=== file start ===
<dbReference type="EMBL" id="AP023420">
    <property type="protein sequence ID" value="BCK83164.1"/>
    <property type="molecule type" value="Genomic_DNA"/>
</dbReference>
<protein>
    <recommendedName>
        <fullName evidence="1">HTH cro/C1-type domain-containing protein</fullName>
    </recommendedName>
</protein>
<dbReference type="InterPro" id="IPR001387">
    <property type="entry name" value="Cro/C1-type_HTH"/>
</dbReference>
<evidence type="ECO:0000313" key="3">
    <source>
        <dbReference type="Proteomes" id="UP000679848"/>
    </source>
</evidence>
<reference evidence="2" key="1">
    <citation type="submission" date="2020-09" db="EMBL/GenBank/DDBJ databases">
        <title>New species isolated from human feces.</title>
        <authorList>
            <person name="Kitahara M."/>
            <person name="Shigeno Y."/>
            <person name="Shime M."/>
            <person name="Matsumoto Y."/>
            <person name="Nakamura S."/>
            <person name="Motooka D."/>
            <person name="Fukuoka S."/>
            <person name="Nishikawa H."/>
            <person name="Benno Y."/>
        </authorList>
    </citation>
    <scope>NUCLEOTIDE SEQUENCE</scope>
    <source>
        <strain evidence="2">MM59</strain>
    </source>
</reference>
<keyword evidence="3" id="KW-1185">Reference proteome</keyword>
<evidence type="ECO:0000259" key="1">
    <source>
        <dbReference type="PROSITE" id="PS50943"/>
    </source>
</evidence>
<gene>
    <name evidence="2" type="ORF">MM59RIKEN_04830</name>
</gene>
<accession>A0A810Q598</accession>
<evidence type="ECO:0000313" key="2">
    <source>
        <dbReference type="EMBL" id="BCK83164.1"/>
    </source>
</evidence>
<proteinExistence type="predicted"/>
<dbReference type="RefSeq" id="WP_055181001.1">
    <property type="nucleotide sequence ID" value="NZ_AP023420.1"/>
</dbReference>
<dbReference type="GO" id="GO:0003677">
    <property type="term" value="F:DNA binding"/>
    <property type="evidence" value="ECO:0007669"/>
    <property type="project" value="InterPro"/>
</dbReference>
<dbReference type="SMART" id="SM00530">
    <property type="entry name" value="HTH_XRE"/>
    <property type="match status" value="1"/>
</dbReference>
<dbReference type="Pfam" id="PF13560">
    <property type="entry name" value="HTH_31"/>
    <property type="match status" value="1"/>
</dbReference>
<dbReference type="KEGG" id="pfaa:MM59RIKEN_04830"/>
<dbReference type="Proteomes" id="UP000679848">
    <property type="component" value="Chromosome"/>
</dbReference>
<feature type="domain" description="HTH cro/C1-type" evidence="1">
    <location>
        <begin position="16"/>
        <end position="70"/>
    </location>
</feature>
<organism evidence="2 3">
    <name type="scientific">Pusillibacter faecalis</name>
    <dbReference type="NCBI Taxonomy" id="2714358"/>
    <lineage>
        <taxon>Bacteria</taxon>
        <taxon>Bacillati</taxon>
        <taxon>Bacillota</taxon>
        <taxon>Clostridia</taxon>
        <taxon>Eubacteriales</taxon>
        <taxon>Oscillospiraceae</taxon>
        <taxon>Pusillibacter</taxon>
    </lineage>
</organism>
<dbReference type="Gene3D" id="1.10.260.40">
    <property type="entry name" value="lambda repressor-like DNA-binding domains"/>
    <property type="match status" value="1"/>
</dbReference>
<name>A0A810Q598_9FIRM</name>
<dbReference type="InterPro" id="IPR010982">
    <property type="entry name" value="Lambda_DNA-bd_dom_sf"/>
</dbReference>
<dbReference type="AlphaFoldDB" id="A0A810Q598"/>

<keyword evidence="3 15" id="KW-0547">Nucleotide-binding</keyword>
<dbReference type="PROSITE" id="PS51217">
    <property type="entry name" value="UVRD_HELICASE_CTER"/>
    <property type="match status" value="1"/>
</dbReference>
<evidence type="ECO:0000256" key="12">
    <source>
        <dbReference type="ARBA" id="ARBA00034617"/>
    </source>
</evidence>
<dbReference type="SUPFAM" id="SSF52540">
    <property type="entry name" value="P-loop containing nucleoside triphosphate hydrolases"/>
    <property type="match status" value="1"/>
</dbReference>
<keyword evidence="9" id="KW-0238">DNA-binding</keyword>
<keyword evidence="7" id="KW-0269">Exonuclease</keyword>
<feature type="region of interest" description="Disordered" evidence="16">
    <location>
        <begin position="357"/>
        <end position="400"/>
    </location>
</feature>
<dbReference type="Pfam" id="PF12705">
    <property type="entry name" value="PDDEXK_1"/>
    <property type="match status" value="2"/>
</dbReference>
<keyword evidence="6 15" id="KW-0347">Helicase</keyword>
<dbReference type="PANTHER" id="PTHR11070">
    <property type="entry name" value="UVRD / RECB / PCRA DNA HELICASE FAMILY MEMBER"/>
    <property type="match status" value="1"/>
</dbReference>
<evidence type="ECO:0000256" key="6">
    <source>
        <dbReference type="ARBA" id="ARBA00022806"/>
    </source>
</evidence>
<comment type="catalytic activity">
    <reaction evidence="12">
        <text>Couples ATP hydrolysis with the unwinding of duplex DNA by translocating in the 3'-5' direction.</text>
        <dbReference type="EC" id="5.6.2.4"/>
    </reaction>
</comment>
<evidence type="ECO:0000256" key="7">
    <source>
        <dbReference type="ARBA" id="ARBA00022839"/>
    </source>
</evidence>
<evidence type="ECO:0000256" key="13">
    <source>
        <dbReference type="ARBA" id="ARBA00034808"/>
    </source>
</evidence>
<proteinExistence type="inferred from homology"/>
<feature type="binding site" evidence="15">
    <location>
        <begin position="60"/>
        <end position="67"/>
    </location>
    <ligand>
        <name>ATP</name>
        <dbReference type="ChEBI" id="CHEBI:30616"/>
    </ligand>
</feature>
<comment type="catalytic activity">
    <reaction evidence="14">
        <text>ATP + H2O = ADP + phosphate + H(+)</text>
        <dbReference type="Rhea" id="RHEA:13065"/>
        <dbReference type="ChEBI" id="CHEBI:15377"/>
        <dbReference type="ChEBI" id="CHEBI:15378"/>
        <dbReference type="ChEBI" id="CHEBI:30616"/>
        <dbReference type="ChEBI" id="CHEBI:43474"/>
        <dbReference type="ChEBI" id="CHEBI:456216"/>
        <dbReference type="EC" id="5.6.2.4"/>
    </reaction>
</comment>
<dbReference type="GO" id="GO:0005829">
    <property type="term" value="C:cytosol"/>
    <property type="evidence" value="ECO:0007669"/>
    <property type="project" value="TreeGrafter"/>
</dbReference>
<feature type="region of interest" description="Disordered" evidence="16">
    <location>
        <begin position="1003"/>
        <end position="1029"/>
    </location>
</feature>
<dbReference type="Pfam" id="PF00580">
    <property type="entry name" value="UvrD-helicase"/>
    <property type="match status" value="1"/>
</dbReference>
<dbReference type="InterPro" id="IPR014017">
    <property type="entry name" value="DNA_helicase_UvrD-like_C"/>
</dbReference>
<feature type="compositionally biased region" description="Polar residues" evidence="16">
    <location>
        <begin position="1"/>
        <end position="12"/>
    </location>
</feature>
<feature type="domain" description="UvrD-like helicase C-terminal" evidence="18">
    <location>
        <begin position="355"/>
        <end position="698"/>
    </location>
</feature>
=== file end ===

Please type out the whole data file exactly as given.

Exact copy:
<dbReference type="EMBL" id="AP023420">
    <property type="protein sequence ID" value="BCK83164.1"/>
    <property type="molecule type" value="Genomic_DNA"/>
</dbReference>
<protein>
    <recommendedName>
        <fullName evidence="1">HTH cro/C1-type domain-containing protein</fullName>
    </recommendedName>
</protein>
<dbReference type="InterPro" id="IPR001387">
    <property type="entry name" value="Cro/C1-type_HTH"/>
</dbReference>
<evidence type="ECO:0000313" key="3">
    <source>
        <dbReference type="Proteomes" id="UP000679848"/>
    </source>
</evidence>
<reference evidence="2" key="1">
    <citation type="submission" date="2020-09" db="EMBL/GenBank/DDBJ databases">
        <title>New species isolated from human feces.</title>
        <authorList>
            <person name="Kitahara M."/>
            <person name="Shigeno Y."/>
            <person name="Shime M."/>
            <person name="Matsumoto Y."/>
            <person name="Nakamura S."/>
            <person name="Motooka D."/>
            <person name="Fukuoka S."/>
            <person name="Nishikawa H."/>
            <person name="Benno Y."/>
        </authorList>
    </citation>
    <scope>NUCLEOTIDE SEQUENCE</scope>
    <source>
        <strain evidence="2">MM59</strain>
    </source>
</reference>
<keyword evidence="3" id="KW-1185">Reference proteome</keyword>
<evidence type="ECO:0000259" key="1">
    <source>
        <dbReference type="PROSITE" id="PS50943"/>
    </source>
</evidence>
<gene>
    <name evidence="2" type="ORF">MM59RIKEN_04830</name>
</gene>
<accession>A0A810Q598</accession>
<evidence type="ECO:0000313" key="2">
    <source>
        <dbReference type="EMBL" id="BCK83164.1"/>
    </source>
</evidence>
<proteinExistence type="predicted"/>
<dbReference type="RefSeq" id="WP_055181001.1">
    <property type="nucleotide sequence ID" value="NZ_AP023420.1"/>
</dbReference>
<dbReference type="GO" id="GO:0003677">
    <property type="term" value="F:DNA binding"/>
    <property type="evidence" value="ECO:0007669"/>
    <property type="project" value="InterPro"/>
</dbReference>
<dbReference type="SMART" id="SM00530">
    <property type="entry name" value="HTH_XRE"/>
    <property type="match status" value="1"/>
</dbReference>
<dbReference type="Pfam" id="PF13560">
    <property type="entry name" value="HTH_31"/>
    <property type="match status" value="1"/>
</dbReference>
<dbReference type="KEGG" id="pfaa:MM59RIKEN_04830"/>
<dbReference type="Proteomes" id="UP000679848">
    <property type="component" value="Chromosome"/>
</dbReference>
<feature type="domain" description="HTH cro/C1-type" evidence="1">
    <location>
        <begin position="16"/>
        <end position="70"/>
    </location>
</feature>
<organism evidence="2 3">
    <name type="scientific">Pusillibacter faecalis</name>
    <dbReference type="NCBI Taxonomy" id="2714358"/>
    <lineage>
        <taxon>Bacteria</taxon>
        <taxon>Bacillati</taxon>
        <taxon>Bacillota</taxon>
        <taxon>Clostridia</taxon>
        <taxon>Eubacteriales</taxon>
        <taxon>Oscillospiraceae</taxon>
        <taxon>Pusillibacter</taxon>
    </lineage>
</organism>
<dbReference type="Gene3D" id="1.10.260.40">
    <property type="entry name" value="lambda repressor-like DNA-binding domains"/>
    <property type="match status" value="1"/>
</dbReference>
<name>A0A810Q598_9FIRM</name>
<dbReference type="InterPro" id="IPR010982">
    <property type="entry name" value="Lambda_DNA-bd_dom_sf"/>
</dbReference>
<dbReference type="AlphaFoldDB" id="A0A810Q598"/>

<keyword evidence="3 15" id="KW-0547">Nucleotide-binding</keyword>
<dbReference type="PROSITE" id="PS51217">
    <property type="entry name" value="UVRD_HELICASE_CTER"/>
    <property type="match status" value="1"/>
</dbReference>
<evidence type="ECO:0000256" key="12">
    <source>
        <dbReference type="ARBA" id="ARBA00034617"/>
    </source>
</evidence>
<dbReference type="SUPFAM" id="SSF52540">
    <property type="entry name" value="P-loop containing nucleoside triphosphate hydrolases"/>
    <property type="match status" value="1"/>
</dbReference>
<keyword evidence="9" id="KW-0238">DNA-binding</keyword>
<keyword evidence="7" id="KW-0269">Exonuclease</keyword>
<feature type="region of interest" description="Disordered" evidence="16">
    <location>
        <begin position="357"/>
        <end position="400"/>
    </location>
</feature>
<dbReference type="Pfam" id="PF12705">
    <property type="entry name" value="PDDEXK_1"/>
    <property type="match status" value="2"/>
</dbReference>
<keyword evidence="6 15" id="KW-0347">Helicase</keyword>
<dbReference type="PANTHER" id="PTHR11070">
    <property type="entry name" value="UVRD / RECB / PCRA DNA HELICASE FAMILY MEMBER"/>
    <property type="match status" value="1"/>
</dbReference>
<evidence type="ECO:0000256" key="6">
    <source>
        <dbReference type="ARBA" id="ARBA00022806"/>
    </source>
</evidence>
<comment type="catalytic activity">
    <reaction evidence="12">
        <text>Couples ATP hydrolysis with the unwinding of duplex DNA by translocating in the 3'-5' direction.</text>
        <dbReference type="EC" id="5.6.2.4"/>
    </reaction>
</comment>
<evidence type="ECO:0000256" key="7">
    <source>
        <dbReference type="ARBA" id="ARBA00022839"/>
    </source>
</evidence>
<evidence type="ECO:0000256" key="13">
    <source>
        <dbReference type="ARBA" id="ARBA00034808"/>
    </source>
</evidence>
<proteinExistence type="inferred from homology"/>
<feature type="binding site" evidence="15">
    <location>
        <begin position="60"/>
        <end position="67"/>
    </location>
    <ligand>
        <name>ATP</name>
        <dbReference type="ChEBI" id="CHEBI:30616"/>
    </ligand>
</feature>
<comment type="catalytic activity">
    <reaction evidence="14">
        <text>ATP + H2O = ADP + phosphate + H(+)</text>
        <dbReference type="Rhea" id="RHEA:13065"/>
        <dbReference type="ChEBI" id="CHEBI:15377"/>
        <dbReference type="ChEBI" id="CHEBI:15378"/>
        <dbReference type="ChEBI" id="CHEBI:30616"/>
        <dbReference type="ChEBI" id="CHEBI:43474"/>
        <dbReference type="ChEBI" id="CHEBI:456216"/>
        <dbReference type="EC" id="5.6.2.4"/>
    </reaction>
</comment>
<dbReference type="GO" id="GO:0005829">
    <property type="term" value="C:cytosol"/>
    <property type="evidence" value="ECO:0007669"/>
    <property type="project" value="TreeGrafter"/>
</dbReference>
<feature type="region of interest" description="Disordered" evidence="16">
    <location>
        <begin position="1003"/>
        <end position="1029"/>
    </location>
</feature>
<dbReference type="Pfam" id="PF00580">
    <property type="entry name" value="UvrD-helicase"/>
    <property type="match status" value="1"/>
</dbReference>
<dbReference type="InterPro" id="IPR014017">
    <property type="entry name" value="DNA_helicase_UvrD-like_C"/>
</dbReference>
<feature type="compositionally biased region" description="Polar residues" evidence="16">
    <location>
        <begin position="1"/>
        <end position="12"/>
    </location>
</feature>
<feature type="domain" description="UvrD-like helicase C-terminal" evidence="18">
    <location>
        <begin position="355"/>
        <end position="698"/>
    </location>
</feature>